Schoenoplectiella hallii

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Schoenoplectiella hallii (Hall’s bulrush)

Schoenoplectiella hallii


The 2012 Texas Conservation Action Plan (TCAP) for the Cross Timbers Region identifies the lack of information and lack of processing of existing data for Species of Greatest Conservation Need (SGCN) as two major issues for the region. Little information is available about the distribution and habitat needs of SGCN within the region and little has been done with what data does exist. This knowledge gap makes it “difficult to focus or prioritize management objectives or share information with private landowners about the importance of some sites, populations, or communities” (TCAP 2012). Without a thorough understanding of the true status of SGCN, informed conservation decisions cannot be made to protect these threatened species. This can lead to uninformed, and often expensive, conservation actions which are either overly aggressive or not aggressive enough.

SGCN within the Cross Timbers region face the imminent threat posed by the rapid growth of Dallas, Fort Worth and surrounding areas, but without a thorough understanding of the distribution and habitat needs of these rare species, we cannot begin to comprehend the impact this urban expansion will have on them, let alone work toward their conservation. 

One such SGCN occurring within the region is Schoenoplectiella hallii (A. Gray). It is an annual tuft-forming sedge in the Cyperaceae family found in 10 states, mostly across the Midwest and Northeast, with historical occurrences in three more states (NatureServe 2017). In the last 10 years, S. hallii sites have been found widely scattered in Illinois, Indiana, Kansas, Kentucky, Michigan, Missouri, Nebraska, Oklahoma, Texas, and Wisconsin (NatureServe 2017). Schoenoplectiella hallii was first discovered in Texas in 2003 in the Lyndon B. Johnson National Grasslands (LBJNGL), Wise County. It likely arrived in Texas from the northern populations via migratory waterfowl with local dispersal attributed to connected waterways or the movement of wildlife or cattle. There are no other occurrences of the species within the state and little information is available on the size, extent, habitat or status of the S. hallii populations in the LBJNGL.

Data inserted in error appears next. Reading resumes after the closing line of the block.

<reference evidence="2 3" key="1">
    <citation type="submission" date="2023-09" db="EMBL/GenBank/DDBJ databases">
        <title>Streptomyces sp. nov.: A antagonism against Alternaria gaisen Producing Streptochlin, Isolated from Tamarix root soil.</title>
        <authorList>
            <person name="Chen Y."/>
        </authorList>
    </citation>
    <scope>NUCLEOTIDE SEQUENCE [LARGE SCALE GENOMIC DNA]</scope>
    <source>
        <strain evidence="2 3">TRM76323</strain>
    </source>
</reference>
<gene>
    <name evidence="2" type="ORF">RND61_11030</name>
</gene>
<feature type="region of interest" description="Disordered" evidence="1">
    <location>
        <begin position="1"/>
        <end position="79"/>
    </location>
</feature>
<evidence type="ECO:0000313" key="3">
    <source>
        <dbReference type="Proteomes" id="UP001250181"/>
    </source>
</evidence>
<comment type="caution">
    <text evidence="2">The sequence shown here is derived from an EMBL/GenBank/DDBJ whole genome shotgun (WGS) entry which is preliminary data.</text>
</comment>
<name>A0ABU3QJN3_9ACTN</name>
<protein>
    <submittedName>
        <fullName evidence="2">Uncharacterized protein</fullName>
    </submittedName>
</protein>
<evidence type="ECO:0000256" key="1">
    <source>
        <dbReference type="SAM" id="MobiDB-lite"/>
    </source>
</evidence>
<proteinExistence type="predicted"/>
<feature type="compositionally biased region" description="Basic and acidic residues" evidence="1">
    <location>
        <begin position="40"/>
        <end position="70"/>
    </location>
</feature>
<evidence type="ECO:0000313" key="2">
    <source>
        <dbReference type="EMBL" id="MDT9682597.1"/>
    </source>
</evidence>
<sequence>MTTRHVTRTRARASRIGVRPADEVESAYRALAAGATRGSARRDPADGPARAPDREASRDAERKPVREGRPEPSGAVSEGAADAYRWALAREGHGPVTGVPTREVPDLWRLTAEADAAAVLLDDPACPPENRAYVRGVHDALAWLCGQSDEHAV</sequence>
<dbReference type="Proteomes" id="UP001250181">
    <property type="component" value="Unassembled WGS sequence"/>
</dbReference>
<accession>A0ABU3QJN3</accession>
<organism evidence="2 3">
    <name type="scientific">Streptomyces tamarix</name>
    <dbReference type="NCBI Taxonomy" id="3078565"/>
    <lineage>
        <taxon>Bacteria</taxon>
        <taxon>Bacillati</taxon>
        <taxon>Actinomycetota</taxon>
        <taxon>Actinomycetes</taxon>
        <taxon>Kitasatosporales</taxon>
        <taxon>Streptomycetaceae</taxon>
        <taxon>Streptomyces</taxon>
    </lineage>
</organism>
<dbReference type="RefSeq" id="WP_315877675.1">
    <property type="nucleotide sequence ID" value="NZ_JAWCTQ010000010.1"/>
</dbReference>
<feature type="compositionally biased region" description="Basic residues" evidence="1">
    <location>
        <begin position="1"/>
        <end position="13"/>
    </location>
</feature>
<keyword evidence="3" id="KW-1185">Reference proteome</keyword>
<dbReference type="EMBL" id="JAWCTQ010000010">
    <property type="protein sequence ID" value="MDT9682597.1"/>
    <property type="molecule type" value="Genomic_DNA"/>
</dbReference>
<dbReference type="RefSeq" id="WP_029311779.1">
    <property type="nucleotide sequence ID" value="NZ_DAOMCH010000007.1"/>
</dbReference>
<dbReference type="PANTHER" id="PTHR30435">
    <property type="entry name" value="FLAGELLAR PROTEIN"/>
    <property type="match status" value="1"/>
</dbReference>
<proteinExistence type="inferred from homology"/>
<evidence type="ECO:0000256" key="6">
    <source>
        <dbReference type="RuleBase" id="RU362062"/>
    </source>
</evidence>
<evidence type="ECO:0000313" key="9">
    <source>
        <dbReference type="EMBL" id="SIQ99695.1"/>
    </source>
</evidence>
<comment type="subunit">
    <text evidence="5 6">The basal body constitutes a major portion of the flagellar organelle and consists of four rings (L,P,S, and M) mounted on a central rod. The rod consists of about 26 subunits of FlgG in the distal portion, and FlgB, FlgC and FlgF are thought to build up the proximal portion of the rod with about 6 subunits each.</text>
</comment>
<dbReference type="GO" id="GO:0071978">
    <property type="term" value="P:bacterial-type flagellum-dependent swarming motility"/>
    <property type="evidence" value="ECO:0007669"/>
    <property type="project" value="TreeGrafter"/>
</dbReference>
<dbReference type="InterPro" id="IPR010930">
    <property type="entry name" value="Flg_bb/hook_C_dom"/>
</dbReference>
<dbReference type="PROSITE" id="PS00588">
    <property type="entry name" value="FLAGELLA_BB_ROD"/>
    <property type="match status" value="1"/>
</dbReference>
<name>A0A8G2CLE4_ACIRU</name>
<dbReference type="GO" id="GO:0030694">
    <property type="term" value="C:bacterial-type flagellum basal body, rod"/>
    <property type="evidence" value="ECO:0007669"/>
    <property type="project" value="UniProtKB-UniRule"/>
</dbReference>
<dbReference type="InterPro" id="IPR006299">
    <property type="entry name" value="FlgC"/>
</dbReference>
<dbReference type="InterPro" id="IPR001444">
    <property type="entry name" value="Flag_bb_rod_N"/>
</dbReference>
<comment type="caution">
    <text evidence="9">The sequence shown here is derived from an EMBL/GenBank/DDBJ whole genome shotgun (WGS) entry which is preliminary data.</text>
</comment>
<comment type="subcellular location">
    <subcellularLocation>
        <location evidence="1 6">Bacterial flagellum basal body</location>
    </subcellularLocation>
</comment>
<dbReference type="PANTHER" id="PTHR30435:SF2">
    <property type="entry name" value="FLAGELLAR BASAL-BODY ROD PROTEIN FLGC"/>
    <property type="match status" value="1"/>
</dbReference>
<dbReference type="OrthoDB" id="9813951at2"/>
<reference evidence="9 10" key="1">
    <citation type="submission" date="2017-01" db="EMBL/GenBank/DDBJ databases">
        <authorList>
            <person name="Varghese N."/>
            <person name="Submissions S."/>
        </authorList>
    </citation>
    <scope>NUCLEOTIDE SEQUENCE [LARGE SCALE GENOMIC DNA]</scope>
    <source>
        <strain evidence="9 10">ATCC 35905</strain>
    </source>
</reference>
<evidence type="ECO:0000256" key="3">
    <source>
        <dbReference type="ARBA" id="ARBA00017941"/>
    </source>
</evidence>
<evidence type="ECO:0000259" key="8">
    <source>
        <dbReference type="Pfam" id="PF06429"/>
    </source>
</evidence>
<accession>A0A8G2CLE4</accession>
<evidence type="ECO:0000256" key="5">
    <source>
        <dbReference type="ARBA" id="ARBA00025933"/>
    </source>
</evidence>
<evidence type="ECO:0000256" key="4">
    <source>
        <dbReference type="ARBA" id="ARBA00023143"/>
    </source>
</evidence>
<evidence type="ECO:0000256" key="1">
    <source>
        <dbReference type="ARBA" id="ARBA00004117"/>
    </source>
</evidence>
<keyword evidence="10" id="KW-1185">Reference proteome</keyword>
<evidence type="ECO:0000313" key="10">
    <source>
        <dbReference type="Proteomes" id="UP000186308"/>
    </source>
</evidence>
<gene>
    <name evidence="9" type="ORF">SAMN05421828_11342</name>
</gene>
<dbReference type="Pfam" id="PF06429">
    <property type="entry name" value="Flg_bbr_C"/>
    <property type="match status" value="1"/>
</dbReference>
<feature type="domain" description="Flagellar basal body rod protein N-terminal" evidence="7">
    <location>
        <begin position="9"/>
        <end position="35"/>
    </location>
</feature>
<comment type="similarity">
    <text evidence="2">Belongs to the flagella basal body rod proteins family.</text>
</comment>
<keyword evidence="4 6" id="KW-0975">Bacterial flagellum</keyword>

Schoenoplectiella hallii was petitioned to be listed under the Endangered Species Act in 2010 and is currently under review. Information from this project will be used to inform the listing decision for this species.

Collecting data in the fieldResults

Examination of herbarium specimens and the scientific literature identified 18 ponds in the LBJNGL which contain the plant presently or historically. These ponds are dispersed across six discrete, discontinuous units within the property which can be grouped into 5 naturally breeding populaitons.

Plants were observed at 10 of the 18 ponds in 2017 but only three of the five populations. Using sampling plots and total habitat area, we estimated a total of 16,266 plants across three populations. Among ponds with plants present, a mean of 1807 plants were found in each pond. The majority of plants were found in population 1, with 16,157 plants across eight ponds.